The Baby Tortoise Dog
Freddie woke up in the morning.
“Good Morning,” said his Mum, “time to get up.”
“I’m tired,” said Freddie.
“Come on,” said Mum, “little boys must get up for their breakfast.”
Freddie laughed. “I’m not a little boy. I’m a baby and babies have to be carried.”
“Babies only get milk for breakfast. Nothing else.”
“All right,” said Freddie.
So Freddie was carried downstairs and only had milk for breakfast.
After breakfast Freddie and his Mum went shopping. Freddie put on his big blue boots and his duffle coat and his Mum did up the buttons.
“Babies go in strollers,” Freddie said. “Babies do not walk.”
“Very well,” said Mum.
Freddie climbed into the stroller and was pushed to the shops.
Inside the shop Freddie saw lots of nice things to eat. There were chocolates, biscuits and ice creams.
“Please can I have something to eat?” he asked.
“Babies are not allowed any of those things,” said Mum.
“Oh!” said Freddie.
He sat in his stroller while his Mum shopped.
Very soon Freddie became bored. He jumped out of his stroller.
“I will help,” he said.
“On, no,” said Mum. “Babies cannot help. They stay in strollers.”
“They can crawl,” Freddie said. “They can go on all fours.”
“Not in shops. In shops they have to sit still and wait.”
“I am bored,” said Freddie.
“Babies do get bored,” said Mum.
Freddie jumped out of the stroller and landed on all fours.
“Mummy,” he said. “I’m not really a baby.”
“I know,” said Mum, “now get off the floor.”
“I can’t,” said Freddie. “I am a tortoise. Tortoises stay on the floor even in shops.”
“We have finished shopping now,” said Mum, “so the tortoise can walk all the way home.”
“Please can I go in the stroller?”
“Tortoises do not ride in strollers.”
“Baby tortoises do,” said Freddie. “I’m a baby tortoise.”
“Very well,” said Mum with a sigh, so he rode home in the stroller.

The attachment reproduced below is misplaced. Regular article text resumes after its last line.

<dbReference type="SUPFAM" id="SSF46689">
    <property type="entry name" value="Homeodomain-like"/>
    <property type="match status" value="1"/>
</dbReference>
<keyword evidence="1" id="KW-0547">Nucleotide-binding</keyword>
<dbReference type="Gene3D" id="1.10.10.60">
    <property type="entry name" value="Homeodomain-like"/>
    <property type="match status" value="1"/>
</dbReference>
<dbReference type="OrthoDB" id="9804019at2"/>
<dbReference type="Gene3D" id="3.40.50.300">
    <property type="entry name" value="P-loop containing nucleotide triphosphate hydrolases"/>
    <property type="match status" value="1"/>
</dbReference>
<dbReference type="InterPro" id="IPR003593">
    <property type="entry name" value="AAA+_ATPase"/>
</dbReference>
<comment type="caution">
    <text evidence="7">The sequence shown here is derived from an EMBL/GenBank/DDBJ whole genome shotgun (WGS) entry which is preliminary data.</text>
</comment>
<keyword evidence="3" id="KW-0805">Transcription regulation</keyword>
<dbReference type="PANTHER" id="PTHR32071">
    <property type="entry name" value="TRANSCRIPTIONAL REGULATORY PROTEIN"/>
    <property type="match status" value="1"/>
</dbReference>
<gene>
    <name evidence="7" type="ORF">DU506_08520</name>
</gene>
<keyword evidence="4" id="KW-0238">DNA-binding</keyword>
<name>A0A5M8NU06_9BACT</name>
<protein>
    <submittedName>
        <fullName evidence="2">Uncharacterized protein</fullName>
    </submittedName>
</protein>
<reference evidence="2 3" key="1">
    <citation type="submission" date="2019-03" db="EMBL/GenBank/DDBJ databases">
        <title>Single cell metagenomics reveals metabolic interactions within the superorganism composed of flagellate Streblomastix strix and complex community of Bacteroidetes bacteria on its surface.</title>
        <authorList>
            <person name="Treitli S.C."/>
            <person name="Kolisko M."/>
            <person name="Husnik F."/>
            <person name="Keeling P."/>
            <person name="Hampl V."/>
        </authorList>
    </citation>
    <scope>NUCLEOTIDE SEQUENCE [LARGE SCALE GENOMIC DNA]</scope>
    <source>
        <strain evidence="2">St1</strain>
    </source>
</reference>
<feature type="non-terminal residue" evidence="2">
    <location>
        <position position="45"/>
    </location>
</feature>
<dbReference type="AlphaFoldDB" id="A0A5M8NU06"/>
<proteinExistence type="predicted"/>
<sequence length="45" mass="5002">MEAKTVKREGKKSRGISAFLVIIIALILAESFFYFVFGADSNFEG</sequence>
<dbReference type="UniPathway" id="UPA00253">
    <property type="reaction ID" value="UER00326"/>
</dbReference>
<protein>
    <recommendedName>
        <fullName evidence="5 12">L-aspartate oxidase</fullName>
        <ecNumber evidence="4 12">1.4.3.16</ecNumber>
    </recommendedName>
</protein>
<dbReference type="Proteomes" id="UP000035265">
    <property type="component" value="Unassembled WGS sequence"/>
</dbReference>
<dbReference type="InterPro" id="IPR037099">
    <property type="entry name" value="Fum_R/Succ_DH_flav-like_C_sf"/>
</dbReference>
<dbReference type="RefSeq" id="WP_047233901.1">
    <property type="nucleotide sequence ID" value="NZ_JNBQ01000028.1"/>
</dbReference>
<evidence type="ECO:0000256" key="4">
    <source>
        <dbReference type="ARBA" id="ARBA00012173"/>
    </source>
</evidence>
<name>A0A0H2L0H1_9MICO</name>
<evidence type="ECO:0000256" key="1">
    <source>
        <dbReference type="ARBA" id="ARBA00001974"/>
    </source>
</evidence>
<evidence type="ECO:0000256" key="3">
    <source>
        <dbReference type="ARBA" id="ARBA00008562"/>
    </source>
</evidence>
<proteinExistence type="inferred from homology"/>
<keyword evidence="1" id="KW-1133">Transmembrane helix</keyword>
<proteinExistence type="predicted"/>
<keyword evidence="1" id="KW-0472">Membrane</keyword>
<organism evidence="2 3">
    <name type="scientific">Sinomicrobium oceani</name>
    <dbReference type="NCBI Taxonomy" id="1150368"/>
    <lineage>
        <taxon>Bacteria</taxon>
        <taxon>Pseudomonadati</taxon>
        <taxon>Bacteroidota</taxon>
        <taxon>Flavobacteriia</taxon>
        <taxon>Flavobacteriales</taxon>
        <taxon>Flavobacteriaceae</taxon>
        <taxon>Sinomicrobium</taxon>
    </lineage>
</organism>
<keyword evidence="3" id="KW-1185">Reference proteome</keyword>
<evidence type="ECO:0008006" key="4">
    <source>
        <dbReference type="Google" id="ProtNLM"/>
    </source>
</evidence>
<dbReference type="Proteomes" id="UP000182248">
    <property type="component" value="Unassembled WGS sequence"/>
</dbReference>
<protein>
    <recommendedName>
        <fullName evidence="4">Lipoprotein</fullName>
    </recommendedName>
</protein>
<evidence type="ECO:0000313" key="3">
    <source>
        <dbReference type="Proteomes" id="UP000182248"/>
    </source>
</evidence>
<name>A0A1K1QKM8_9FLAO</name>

Freddie was a baby tortoise all morning. It made things rather slow but he enjoyed it.
“What would you like for lunch?” Mum asked.
“Sausages and chips, please,” he answered. “They are my favourite.”
“No,” said Mum. “Baby tortoises eat lettuce and cucumber.”
“I don’t like lettuce!”
“That’s a pity, because that’s what tortoises eat.”
Freddie thought about that.
“Mummy, do dogs eat sausages?” he asked.
“Yes,” said Mum, “dogs love sausages.”
“I am a dog,” said Freddie. “Please can I have sausages?”
“I thought you were a baby tortoise?” said Mum.
“I,” said Freddie, rather grandly. “am a baby tortoise dog. They are very special and they love sausages.”
“You are very special,” said Mum, “and you can have sausages.”
“Thank you,” said Freddie. He enjoyed his sausages.
Freddie was a dog all afternoon. He ran like a dog, he played ball like a dog and he jumped like a dog. He had fun.
“What would you like for tea?” Mum asked.
“Woof!” said Freddie.
“Little dogs who do not answer, do not get any tea,” Mum said.
“I would like a bone, please,” Freddie answered. “Dogs like bones.”
“Good,” said Mum. “We will have pork chops for tea.”
Freddie enjoyed his bone.
Then it was time for bed.
“You must have a bath,” said Mum.
“Dogs don’t have baths,” said Freddie.
“Oh yes they do.” said Mum.
“Not every day,” said Freddie. “I don’t want a bath. I want to play.”
“Very well,” said Mum. “Just this once.”
Freddie played doggy games. He picked up cushions with his teeth.
“That isn’t allowed,” said Mum.
He made barking noises very loudly.
“Do be quiet,” said Mum.
At last Freddie became tired.
“Mummy,” he said. “Baby tortoise dog wants to go to bed.”
“But dogs sleep in kennels, outside in the cold,” said his Mum.
“Please can baby tortoise dog go to his bed upstairs?” he asked.
“Sorry,” said Mum.
“I like my bed,” he said.
“I know,” said Mum.
Freddie thought about this. “Mummy,” he said. “I am not really a baby tortoise dog.”
“Oh!” said Mum.
“I am really a little boy.”
“I know,” said Mum, “and a very special boy at that.”
“Can I go to bed now, please?” he asked.
“All right,” said Mum.
“Can I have a story, please?”
“All right,” said Mum, “what would you like?”
Freddie thought for a moment.
“Please can I have a story about a baby tortoise dog!”- Total nr. of readings: 746 Copyright © The author  All Rights Reserved. This story may not be reproduced without the express written permission of the author except for personal use.